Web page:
I formed BDK in 1992. I had been doing little things on the side and my accountant said I should just form an LLC and see how use that as a tax base. I did little projects, fun things outside my norm, but where it served me best was when I wanted to step outside the corporate world. When I needed a break, I could sit in BDK and it would be my think tank. It was my safe place where I could take a breather and not get caught up in layoffs. I’m always employed, just employed by me!
At the time when you were working for others you could have used the sort of coaching you provide now?
I think I really got it, actually. I remember when I was 23 and working for AT&T and I had to join the AFL-CIO union. I had to work with people a lot older than I was and they didn’t want to train some young girl. They busted my rear end believe me. But I learned how to work with them and they were a lot of fun. There was a lot of joking. One guy took a hankering to me because he knew I was smart and I think he did what he did to keep moving me forward. In the military you learn to push yourself forward. I learned that in business.
I understand things differently than most people but I also don’t depend on others to make me happy. I find my happiness.
I made a huge investment to work on myself every day. And not by being hard; just to look at all points of my life that may be out of balance. As you get older you keep asking yourself what you want to be when you grow up.
I ask where is the next exciting place to be. Now I want to build America like in the 1990s. We were building great companies and having great revelations and big strategic “ahas.” It was just a great time. I benchmark myself off that period. I’m under the BDK banner but I like to form partnerships with people. I like people. I’m not loner.
Why did you opt to leave the corporate world?
My son turned 10 before 9/11. I was an officer at a very large consulting company. I had the nanny and all the support systems. After losing my husband and then my parents two years later, I didn’t want my son to “lose” his mother as well. I decided I was going to take a break and get some more education because if I could get executive coaching skills I could do major work. I was out [of corporate life] from when my son was 10 until he was 15. I was there when you need your parent. I went from a high-paying job to almost nothing doing my own thing.
In 2003. I was coming home and a truck hit my car. I almost died. So there have been things in my path that literally stopped me in my tracks and caused me to reexamine what’s important and where I need to be. I listened carefully.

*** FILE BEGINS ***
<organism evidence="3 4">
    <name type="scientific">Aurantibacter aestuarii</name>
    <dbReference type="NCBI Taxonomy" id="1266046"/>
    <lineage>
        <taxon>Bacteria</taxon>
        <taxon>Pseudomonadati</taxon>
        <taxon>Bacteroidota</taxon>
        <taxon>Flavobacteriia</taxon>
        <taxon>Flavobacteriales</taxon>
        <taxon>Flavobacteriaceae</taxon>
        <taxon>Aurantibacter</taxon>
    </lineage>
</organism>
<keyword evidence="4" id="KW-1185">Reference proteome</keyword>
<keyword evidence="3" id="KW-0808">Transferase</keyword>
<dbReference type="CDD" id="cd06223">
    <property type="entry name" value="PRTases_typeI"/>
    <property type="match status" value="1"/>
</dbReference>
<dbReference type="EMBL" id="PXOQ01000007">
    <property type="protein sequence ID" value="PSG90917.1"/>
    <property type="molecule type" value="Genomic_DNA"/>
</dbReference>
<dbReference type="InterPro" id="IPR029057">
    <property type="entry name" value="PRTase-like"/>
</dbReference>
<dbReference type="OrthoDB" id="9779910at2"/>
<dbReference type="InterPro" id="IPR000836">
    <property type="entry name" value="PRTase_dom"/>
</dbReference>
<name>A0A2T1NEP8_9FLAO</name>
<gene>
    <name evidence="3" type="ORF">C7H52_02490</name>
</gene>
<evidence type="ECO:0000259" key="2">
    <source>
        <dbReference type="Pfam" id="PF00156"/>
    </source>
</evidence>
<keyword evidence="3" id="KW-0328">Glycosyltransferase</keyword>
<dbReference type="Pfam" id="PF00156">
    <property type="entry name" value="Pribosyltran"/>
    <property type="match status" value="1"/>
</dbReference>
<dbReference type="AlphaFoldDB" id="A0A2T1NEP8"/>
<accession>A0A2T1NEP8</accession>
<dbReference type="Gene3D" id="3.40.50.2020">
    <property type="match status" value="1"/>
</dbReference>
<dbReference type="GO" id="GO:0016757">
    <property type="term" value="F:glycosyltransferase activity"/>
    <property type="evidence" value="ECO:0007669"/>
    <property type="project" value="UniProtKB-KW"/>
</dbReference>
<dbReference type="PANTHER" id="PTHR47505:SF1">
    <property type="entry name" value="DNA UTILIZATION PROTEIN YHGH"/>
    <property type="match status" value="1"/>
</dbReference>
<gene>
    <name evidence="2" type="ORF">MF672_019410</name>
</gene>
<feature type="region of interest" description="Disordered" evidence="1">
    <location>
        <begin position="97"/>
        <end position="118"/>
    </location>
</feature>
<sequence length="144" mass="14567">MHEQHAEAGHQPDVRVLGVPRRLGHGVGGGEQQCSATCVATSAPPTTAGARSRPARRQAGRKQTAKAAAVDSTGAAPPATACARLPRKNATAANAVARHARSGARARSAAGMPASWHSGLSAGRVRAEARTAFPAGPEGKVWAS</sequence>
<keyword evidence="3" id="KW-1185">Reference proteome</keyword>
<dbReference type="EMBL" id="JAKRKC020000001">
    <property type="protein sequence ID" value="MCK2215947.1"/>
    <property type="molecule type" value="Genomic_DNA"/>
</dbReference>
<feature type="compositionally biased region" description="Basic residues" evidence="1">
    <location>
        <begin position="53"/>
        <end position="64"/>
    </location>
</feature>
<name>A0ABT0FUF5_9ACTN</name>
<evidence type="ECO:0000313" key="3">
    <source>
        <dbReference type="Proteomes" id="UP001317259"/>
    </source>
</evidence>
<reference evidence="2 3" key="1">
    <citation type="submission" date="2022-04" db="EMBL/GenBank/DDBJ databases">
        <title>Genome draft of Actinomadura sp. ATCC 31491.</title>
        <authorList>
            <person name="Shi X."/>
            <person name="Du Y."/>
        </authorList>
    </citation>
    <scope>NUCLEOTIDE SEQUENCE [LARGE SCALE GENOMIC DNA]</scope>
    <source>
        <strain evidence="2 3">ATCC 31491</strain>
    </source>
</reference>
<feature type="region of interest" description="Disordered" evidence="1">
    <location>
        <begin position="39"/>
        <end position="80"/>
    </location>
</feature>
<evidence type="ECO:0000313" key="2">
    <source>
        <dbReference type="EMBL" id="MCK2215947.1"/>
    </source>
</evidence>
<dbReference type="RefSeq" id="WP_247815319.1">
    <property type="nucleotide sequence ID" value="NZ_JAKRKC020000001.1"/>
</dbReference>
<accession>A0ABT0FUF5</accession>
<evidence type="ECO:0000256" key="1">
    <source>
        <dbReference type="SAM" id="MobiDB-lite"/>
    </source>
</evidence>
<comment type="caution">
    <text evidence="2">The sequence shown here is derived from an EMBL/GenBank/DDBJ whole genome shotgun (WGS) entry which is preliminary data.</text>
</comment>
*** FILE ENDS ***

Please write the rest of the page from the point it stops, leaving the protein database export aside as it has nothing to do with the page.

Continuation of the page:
When you counsel people, what help do they most often want from you?
They’re getting a lot out of me. I had a couple come ask me to help with their business. I started checking around and asking smart people if it was viable, if they’d buy into it. If I go to good sources and they say no, I don’t waste the energy on something. But I always do know someone who can help. It may not be me but I won’t leave people in the lurch.
I tell people the truth. I’m not going to enable someone. I’m going to be me and if that’s what you expected great, but I’m going to keep going.
Are you working with people who are unhappy with their jobs or their lives or both?
There’s a lot of ego out there. If everyone got more real about how they could support one another and build this country back, we’d be moving a lot faster. I remember doing that in the ‘90s.
That’s how I built my network. It was through having conversations with people and companies about how we could expand our ideas and build together. Now everyone’s so selfish.
You’ve had experience finding a way to balance work and life. Is that something others need counseling about?
I had to work on it and continue to now. I don’t think we’re going to be done with it until we leave the planet.
What’s your next goal?
I want to keep BDK & Associates growing but there’s one more home run out there where I can accelerate something to another level. I have some ideas. But I’m waiting a bit.
And meanwhile I’m selling my house. I think it will open doors for me because I’ll have a lighter load of responsibilities. Even my volunteer ideas will be different. I feel there’s something I have to do around the volunteer piece of my life. I just haven’t figured it all out.